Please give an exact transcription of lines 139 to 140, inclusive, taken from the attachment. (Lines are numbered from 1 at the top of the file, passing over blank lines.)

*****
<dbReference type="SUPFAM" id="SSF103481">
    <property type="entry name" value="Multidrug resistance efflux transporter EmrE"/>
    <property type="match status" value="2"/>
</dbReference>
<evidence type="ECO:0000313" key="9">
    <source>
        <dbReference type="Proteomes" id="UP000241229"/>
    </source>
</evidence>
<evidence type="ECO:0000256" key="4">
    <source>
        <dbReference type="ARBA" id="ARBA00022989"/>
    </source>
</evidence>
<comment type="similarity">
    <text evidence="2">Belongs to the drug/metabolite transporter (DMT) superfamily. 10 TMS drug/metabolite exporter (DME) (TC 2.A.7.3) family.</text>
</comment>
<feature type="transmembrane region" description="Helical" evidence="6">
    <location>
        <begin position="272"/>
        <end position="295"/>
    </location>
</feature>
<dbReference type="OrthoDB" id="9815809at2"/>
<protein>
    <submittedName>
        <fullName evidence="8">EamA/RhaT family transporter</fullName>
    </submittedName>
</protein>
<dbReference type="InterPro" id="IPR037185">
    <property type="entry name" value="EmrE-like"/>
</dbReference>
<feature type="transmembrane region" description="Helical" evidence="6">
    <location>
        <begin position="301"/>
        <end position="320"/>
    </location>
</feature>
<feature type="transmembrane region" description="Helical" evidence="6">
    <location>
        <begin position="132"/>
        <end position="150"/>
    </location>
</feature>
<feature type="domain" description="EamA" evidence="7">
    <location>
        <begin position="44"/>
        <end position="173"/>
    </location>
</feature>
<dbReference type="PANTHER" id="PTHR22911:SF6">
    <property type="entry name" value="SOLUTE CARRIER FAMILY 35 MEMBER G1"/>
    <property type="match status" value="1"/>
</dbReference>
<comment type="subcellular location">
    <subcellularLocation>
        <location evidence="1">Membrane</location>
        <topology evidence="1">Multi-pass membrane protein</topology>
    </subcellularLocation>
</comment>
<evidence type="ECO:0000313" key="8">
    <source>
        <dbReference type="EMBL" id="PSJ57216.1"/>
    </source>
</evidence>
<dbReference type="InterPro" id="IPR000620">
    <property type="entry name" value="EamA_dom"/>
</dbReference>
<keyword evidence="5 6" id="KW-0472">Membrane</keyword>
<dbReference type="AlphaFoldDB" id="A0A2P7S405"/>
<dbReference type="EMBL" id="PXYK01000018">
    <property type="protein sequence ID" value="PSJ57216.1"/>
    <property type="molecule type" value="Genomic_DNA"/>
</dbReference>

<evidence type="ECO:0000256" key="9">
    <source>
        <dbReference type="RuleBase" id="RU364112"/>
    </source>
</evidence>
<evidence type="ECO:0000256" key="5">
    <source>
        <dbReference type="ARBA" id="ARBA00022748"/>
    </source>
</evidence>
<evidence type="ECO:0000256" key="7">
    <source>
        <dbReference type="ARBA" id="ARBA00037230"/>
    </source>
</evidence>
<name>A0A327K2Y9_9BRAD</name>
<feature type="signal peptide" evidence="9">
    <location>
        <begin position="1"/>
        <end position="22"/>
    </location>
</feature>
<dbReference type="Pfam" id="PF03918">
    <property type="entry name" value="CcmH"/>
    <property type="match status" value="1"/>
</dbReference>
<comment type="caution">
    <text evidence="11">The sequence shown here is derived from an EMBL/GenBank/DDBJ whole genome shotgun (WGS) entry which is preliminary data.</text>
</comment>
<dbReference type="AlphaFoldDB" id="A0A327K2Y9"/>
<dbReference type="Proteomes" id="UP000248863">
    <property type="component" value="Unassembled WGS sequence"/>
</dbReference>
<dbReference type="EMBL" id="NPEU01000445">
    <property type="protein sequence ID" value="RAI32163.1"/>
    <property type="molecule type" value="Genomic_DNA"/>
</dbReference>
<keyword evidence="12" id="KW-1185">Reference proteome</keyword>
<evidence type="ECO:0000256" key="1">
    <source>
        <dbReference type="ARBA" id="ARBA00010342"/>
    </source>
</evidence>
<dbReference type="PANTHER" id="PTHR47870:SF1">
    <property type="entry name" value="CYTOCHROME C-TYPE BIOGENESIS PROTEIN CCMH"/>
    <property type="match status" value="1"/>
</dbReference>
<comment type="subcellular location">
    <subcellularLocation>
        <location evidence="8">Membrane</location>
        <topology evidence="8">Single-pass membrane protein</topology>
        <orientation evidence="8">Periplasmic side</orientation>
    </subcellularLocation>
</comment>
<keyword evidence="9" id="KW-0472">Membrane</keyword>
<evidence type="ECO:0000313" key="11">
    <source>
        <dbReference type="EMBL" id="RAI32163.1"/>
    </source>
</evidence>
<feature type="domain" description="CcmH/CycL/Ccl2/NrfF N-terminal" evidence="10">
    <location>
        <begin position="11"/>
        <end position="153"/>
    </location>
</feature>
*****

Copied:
    </location>
</feature>